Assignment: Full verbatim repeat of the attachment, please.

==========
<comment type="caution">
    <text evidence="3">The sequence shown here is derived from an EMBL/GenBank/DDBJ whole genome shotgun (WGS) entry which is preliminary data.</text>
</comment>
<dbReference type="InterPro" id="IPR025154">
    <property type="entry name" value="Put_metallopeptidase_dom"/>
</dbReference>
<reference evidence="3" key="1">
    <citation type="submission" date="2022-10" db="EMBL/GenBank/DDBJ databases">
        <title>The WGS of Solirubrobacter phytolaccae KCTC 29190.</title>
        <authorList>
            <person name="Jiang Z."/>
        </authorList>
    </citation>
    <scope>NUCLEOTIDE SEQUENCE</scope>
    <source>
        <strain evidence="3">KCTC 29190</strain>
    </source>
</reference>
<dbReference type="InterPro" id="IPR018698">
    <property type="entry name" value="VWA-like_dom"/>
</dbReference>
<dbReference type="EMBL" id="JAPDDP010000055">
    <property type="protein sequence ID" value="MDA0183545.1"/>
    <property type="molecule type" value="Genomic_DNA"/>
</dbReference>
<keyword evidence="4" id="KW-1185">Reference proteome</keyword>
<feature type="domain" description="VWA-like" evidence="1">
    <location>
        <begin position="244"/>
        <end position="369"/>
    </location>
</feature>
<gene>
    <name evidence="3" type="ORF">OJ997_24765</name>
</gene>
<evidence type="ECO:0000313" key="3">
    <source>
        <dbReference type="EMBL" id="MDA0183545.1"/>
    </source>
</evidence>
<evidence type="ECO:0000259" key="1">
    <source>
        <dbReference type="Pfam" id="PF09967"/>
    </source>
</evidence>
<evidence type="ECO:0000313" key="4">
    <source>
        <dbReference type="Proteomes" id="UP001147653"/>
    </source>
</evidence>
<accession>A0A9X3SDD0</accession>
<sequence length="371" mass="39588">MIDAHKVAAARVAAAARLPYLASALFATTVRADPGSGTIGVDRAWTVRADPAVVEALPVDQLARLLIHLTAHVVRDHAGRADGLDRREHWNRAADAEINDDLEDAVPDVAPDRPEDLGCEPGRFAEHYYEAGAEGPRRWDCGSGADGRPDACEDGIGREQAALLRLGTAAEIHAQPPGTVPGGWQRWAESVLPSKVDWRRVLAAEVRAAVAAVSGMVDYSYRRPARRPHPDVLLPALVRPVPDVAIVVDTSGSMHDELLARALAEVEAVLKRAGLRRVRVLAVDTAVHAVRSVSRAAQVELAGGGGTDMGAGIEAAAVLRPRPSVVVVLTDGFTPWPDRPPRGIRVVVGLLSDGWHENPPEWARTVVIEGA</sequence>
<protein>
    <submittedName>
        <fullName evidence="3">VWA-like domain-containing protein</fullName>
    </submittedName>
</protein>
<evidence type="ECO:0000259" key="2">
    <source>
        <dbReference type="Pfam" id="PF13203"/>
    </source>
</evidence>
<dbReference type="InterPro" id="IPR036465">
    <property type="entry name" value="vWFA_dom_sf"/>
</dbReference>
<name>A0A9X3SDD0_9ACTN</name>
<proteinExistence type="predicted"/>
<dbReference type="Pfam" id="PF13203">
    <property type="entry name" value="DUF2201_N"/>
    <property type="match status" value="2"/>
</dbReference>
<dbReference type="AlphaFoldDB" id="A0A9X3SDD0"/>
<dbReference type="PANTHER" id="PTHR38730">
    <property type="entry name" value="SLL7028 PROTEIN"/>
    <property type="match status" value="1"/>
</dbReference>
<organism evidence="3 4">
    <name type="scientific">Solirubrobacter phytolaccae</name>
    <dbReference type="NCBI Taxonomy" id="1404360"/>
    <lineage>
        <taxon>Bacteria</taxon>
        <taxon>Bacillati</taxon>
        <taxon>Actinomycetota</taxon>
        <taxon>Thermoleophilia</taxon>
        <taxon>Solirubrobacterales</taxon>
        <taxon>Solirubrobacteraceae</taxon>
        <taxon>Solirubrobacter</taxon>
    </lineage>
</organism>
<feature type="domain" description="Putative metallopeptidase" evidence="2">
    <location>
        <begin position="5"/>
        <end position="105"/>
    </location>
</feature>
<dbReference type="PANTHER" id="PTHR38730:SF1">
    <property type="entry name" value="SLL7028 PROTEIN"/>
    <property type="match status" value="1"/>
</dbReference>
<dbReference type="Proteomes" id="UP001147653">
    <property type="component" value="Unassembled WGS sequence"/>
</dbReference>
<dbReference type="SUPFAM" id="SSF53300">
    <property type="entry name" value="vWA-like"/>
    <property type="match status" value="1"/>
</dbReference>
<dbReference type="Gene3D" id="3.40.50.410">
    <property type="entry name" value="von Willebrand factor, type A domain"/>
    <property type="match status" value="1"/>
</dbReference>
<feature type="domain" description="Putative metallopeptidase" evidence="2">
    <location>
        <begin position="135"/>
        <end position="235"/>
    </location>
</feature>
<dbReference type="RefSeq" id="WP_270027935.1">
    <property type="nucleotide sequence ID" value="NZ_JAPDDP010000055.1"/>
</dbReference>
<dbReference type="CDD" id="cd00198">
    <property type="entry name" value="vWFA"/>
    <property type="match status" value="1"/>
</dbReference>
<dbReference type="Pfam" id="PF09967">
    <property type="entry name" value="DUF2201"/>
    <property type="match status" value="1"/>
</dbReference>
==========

<comment type="caution">
    <text evidence="3">The sequence shown here is derived from an EMBL/GenBank/DDBJ whole genome shotgun (WGS) entry which is preliminary data.</text>
</comment>
<dbReference type="InterPro" id="IPR025154">
    <property type="entry name" value="Put_metallopeptidase_dom"/>
</dbReference>
<reference evidence="3" key="1">
    <citation type="submission" date="2022-10" db="EMBL/GenBank/DDBJ databases">
        <title>The WGS of Solirubrobacter phytolaccae KCTC 29190.</title>
        <authorList>
            <person name="Jiang Z."/>
        </authorList>
    </citation>
    <scope>NUCLEOTIDE SEQUENCE</scope>
    <source>
        <strain evidence="3">KCTC 29190</strain>
    </source>
</reference>
<dbReference type="InterPro" id="IPR018698">
    <property type="entry name" value="VWA-like_dom"/>
</dbReference>
<dbReference type="EMBL" id="JAPDDP010000055">
    <property type="protein sequence ID" value="MDA0183545.1"/>
    <property type="molecule type" value="Genomic_DNA"/>
</dbReference>
<keyword evidence="4" id="KW-1185">Reference proteome</keyword>
<feature type="domain" description="VWA-like" evidence="1">
    <location>
        <begin position="244"/>
        <end position="369"/>
    </location>
</feature>
<gene>
    <name evidence="3" type="ORF">OJ997_24765</name>
</gene>
<evidence type="ECO:0000313" key="3">
    <source>
        <dbReference type="EMBL" id="MDA0183545.1"/>
    </source>
</evidence>
<evidence type="ECO:0000259" key="1">
    <source>
        <dbReference type="Pfam" id="PF09967"/>
    </source>
</evidence>
<evidence type="ECO:0000313" key="4">
    <source>
        <dbReference type="Proteomes" id="UP001147653"/>
    </source>
</evidence>
<accession>A0A9X3SDD0</accession>
<sequence length="371" mass="39588">MIDAHKVAAARVAAAARLPYLASALFATTVRADPGSGTIGVDRAWTVRADPAVVEALPVDQLARLLIHLTAHVVRDHAGRADGLDRREHWNRAADAEINDDLEDAVPDVAPDRPEDLGCEPGRFAEHYYEAGAEGPRRWDCGSGADGRPDACEDGIGREQAALLRLGTAAEIHAQPPGTVPGGWQRWAESVLPSKVDWRRVLAAEVRAAVAAVSGMVDYSYRRPARRPHPDVLLPALVRPVPDVAIVVDTSGSMHDELLARALAEVEAVLKRAGLRRVRVLAVDTAVHAVRSVSRAAQVELAGGGGTDMGAGIEAAAVLRPRPSVVVVLTDGFTPWPDRPPRGIRVVVGLLSDGWHENPPEWARTVVIEGA</sequence>
<protein>
    <submittedName>
        <fullName evidence="3">VWA-like domain-containing protein</fullName>
    </submittedName>
</protein>
<evidence type="ECO:0000259" key="2">
    <source>
        <dbReference type="Pfam" id="PF13203"/>
    </source>
</evidence>
<dbReference type="InterPro" id="IPR036465">
    <property type="entry name" value="vWFA_dom_sf"/>
</dbReference>
<name>A0A9X3SDD0_9ACTN</name>
<proteinExistence type="predicted"/>
<dbReference type="Pfam" id="PF13203">
    <property type="entry name" value="DUF2201_N"/>
    <property type="match status" value="2"/>
</dbReference>
<dbReference type="AlphaFoldDB" id="A0A9X3SDD0"/>
<dbReference type="PANTHER" id="PTHR38730">
    <property type="entry name" value="SLL7028 PROTEIN"/>
    <property type="match status" value="1"/>
</dbReference>
<organism evidence="3 4">
    <name type="scientific">Solirubrobacter phytolaccae</name>
    <dbReference type="NCBI Taxonomy" id="1404360"/>
    <lineage>
        <taxon>Bacteria</taxon>
        <taxon>Bacillati</taxon>
        <taxon>Actinomycetota</taxon>
        <taxon>Thermoleophilia</taxon>
        <taxon>Solirubrobacterales</taxon>
        <taxon>Solirubrobacteraceae</taxon>
        <taxon>Solirubrobacter</taxon>
    </lineage>
</organism>
<feature type="domain" description="Putative metallopeptidase" evidence="2">
    <location>
        <begin position="5"/>
        <end position="105"/>
    </location>
</feature>
<dbReference type="PANTHER" id="PTHR38730:SF1">
    <property type="entry name" value="SLL7028 PROTEIN"/>
    <property type="match status" value="1"/>
</dbReference>
<dbReference type="Proteomes" id="UP001147653">
    <property type="component" value="Unassembled WGS sequence"/>
</dbReference>
<dbReference type="SUPFAM" id="SSF53300">
    <property type="entry name" value="vWA-like"/>
    <property type="match status" value="1"/>
</dbReference>
<dbReference type="Gene3D" id="3.40.50.410">
    <property type="entry name" value="von Willebrand factor, type A domain"/>
    <property type="match status" value="1"/>
</dbReference>
<feature type="domain" description="Putative metallopeptidase" evidence="2">
    <location>
        <begin position="135"/>
        <end position="235"/>
    </location>
</feature>
<dbReference type="RefSeq" id="WP_270027935.1">
    <property type="nucleotide sequence ID" value="NZ_JAPDDP010000055.1"/>
</dbReference>
<dbReference type="CDD" id="cd00198">
    <property type="entry name" value="vWFA"/>
    <property type="match status" value="1"/>
</dbReference>
<dbReference type="Pfam" id="PF09967">
    <property type="entry name" value="DUF2201"/>
    <property type="match status" value="1"/>
</dbReference>